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RNA Can Help Fight Cancer
March 16, 2011 19:19


Double-stranded RNA

Russian researchers have synthesized a 22-component RNA (ribonucleic acid), which demonstrated hampering of cancer cells’ growth and promoting synthesis of interferon, part of an immune system.

Interferon-based treating agents are known to stimulate functioning of an immune system, thus inhibiting growth of malignant tumors. Interferons are proteins, which interfere replication of viruses inside a cell. However, these agents should be taken by patients very carefully, since they can cause allergic reactions and inflammations. When you feel fever or muscle ache during a flu, for instance, these are cause by interferons working for your health. In order to prevent unpleasant side effects of interferon, medics try to avoid using it directly, but try to prescribe agents, stimulating its synthesis in a patient’s organism. Among other possible agents, which launch interferon production, Russian and foreign researchers have paid attention to double-stranded RNA, various sequences of which are currently being tested on cell cultures.

Russian biochemists from the Institute of Chemical Biology and Fundamental Medicine (Siberian branch of Russian academy of sciences) have synthesized a biologically active RNA molecule, which consisted of twenty-two components. Mentioned molecule of ribonucleic acid had been tested on cell cultures of human epidermoid carcinoma and human embryo kidney. Experiments show that after the RNA molecule entered human epidermoid carcinoma cells, their division rate reduced several-fold (usually 3-3.5 times). As for control cells, which were healthy and didn’t belong to any tumor, their division rate has also reduced, but not that significantly – only 1.5 times. Control RNA, which had a slightly different sequence, than proclaimed tumor destroyer, didn’t have any effect on division rate of either healthy cells, or cells of human epidermoid carcinoma.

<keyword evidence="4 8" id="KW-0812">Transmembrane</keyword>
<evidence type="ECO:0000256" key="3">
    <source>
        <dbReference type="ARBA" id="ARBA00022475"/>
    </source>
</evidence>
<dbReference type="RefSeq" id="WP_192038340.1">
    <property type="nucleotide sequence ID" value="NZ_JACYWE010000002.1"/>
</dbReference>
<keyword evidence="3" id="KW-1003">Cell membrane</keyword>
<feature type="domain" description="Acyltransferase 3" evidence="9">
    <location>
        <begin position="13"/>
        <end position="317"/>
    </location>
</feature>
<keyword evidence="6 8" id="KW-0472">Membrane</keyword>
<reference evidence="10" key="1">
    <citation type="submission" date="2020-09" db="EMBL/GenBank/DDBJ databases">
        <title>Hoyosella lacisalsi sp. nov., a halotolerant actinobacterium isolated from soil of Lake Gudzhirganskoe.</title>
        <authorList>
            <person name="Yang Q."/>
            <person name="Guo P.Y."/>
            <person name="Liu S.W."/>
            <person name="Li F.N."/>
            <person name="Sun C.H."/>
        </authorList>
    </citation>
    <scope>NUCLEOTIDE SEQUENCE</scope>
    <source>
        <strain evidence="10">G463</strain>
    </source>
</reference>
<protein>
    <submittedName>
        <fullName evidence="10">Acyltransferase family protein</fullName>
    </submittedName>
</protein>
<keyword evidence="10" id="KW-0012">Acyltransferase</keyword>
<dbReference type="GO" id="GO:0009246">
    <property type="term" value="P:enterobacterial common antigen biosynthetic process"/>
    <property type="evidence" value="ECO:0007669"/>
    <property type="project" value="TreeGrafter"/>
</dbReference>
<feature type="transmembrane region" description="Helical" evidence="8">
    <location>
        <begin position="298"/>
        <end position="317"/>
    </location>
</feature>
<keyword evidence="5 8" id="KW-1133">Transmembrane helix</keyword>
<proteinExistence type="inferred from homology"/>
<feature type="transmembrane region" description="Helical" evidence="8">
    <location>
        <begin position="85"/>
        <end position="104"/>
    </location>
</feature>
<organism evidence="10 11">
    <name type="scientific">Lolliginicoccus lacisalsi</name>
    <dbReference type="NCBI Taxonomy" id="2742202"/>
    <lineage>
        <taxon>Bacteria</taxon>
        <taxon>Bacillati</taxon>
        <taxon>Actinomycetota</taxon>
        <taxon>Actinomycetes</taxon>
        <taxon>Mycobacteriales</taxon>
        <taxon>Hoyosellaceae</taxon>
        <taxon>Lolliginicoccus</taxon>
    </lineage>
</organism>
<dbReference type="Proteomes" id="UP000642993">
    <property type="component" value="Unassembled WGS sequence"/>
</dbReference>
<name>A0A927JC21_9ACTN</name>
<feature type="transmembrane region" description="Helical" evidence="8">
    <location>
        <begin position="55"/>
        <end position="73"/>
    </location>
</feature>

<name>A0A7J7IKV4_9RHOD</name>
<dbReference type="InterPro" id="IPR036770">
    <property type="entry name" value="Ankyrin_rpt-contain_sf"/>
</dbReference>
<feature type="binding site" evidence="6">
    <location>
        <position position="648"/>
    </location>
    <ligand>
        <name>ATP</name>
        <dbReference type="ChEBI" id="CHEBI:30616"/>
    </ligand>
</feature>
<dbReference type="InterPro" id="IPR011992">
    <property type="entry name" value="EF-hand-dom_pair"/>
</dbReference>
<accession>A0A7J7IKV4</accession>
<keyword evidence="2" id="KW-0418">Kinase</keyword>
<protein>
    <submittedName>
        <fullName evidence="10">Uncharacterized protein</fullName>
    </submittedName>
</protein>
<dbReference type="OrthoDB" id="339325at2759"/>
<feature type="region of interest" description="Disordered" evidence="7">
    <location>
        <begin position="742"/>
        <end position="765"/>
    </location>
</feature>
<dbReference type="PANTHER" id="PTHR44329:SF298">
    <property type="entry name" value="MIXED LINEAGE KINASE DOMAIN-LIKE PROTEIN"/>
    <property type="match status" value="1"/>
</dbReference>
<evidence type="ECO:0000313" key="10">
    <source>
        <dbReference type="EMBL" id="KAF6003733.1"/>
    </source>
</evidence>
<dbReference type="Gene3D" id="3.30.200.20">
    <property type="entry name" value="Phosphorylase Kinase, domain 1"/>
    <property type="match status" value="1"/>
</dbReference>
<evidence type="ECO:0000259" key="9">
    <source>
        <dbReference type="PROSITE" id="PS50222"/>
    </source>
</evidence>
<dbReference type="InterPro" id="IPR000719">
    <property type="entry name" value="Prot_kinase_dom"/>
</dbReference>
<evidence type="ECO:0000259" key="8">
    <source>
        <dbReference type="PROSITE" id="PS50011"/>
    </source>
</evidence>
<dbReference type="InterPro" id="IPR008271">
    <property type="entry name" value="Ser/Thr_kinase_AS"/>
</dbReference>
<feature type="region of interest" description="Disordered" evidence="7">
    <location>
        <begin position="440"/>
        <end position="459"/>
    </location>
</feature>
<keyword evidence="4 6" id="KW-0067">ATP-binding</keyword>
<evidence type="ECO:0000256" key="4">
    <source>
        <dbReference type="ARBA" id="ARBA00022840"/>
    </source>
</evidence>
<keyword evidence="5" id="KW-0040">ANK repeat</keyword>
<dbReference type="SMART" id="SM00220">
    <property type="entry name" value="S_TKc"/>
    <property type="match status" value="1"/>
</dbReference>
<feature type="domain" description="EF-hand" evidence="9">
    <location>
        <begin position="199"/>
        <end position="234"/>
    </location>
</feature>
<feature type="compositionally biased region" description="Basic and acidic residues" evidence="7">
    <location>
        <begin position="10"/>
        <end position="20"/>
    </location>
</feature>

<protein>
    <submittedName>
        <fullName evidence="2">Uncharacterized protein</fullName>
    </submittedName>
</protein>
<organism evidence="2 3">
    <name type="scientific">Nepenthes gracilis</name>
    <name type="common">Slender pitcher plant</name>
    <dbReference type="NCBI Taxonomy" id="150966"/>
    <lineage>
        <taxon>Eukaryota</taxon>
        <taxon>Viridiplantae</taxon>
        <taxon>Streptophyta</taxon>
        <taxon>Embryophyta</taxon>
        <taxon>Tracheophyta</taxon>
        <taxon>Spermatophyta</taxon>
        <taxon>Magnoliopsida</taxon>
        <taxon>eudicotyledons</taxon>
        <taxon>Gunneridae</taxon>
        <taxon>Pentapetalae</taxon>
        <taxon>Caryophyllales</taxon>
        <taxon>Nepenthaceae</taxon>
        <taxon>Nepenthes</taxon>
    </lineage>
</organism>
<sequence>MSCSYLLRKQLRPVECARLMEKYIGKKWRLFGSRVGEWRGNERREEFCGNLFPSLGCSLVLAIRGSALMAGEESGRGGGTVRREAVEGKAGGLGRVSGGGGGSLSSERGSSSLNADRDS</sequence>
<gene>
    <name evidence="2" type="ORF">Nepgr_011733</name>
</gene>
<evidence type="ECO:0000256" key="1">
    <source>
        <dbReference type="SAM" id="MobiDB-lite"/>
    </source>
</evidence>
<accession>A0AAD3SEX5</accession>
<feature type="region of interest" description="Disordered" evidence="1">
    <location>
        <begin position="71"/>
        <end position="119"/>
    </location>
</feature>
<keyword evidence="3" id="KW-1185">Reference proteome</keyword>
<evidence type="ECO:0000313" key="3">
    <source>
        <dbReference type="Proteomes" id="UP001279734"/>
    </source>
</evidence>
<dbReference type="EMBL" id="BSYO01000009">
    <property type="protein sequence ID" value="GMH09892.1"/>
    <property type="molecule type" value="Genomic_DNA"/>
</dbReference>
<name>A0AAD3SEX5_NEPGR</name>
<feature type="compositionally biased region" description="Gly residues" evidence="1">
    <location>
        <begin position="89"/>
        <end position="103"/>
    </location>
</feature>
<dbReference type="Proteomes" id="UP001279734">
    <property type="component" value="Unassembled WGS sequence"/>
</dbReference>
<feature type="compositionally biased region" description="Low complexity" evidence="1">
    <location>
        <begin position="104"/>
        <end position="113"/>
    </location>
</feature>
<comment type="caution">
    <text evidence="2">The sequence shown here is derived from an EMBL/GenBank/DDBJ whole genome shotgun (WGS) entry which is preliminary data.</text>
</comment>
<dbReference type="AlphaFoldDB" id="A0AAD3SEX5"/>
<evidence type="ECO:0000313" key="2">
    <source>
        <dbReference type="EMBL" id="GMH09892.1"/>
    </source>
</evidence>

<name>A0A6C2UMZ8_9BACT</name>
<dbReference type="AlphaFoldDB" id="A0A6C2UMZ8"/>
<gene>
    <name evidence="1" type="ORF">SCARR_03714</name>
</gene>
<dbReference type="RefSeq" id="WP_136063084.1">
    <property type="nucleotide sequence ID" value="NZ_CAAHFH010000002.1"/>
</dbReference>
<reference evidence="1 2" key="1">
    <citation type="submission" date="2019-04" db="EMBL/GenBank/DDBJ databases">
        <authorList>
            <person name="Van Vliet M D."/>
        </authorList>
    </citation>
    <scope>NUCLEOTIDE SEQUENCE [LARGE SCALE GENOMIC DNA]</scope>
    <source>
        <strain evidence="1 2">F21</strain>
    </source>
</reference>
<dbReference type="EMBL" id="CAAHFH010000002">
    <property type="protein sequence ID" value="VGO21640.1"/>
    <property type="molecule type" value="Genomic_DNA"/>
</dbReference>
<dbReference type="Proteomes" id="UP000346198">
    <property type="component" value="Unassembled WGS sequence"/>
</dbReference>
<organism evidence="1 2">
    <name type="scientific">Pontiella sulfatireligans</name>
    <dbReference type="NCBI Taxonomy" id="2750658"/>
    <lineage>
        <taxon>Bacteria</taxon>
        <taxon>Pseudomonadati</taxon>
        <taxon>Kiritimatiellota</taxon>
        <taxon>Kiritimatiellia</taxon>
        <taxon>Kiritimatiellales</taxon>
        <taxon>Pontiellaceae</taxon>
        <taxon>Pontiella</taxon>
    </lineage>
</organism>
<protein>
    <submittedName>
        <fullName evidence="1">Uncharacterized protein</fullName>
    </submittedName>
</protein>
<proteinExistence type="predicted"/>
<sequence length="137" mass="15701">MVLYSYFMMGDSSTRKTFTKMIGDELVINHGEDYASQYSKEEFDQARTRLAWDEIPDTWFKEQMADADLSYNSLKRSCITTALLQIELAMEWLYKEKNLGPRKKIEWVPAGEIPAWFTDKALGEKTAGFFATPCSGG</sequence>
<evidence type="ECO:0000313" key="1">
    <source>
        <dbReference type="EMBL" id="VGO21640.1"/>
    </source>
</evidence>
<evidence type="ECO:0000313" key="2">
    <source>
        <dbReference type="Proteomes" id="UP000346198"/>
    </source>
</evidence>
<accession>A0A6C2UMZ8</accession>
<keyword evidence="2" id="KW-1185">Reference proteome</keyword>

Scientists explain this phenomenon by interactions between a “healing” double-stranded RNA and an intracellular enzyme, known as double-stranded RNA-dependent protein kinase R. This enzyme is activated by a double-stranded RNA, which synthesis is usually linked with viruses. Protein kinase R protects mammalian organisms from viruses, which genome consists of double-stranded RNA, by means of blocking division of infected cells. When a “healing” double-stranded RNA enters a cell, the enzyme recognizes it as a virus, attacks it and prevents the cell from dividing.

The scientists have already studied the ability of this molecule to trigger interferon synthesis. After a culture of human macrophages was treated with a double-stranded RNA, they trebled the amount of synthesized interferon-α. Another advantage of this very molecule over other RNA-based treating agents is that it causes almost no inflammation. Authors of the study believe that this new RNA-based treating agent will be useful for fighting tumors.

Researchers have already patented their invention in Russia.

 

 

Source: Science & Technologies

Kizilova Anna


Tags: Russian medicine     

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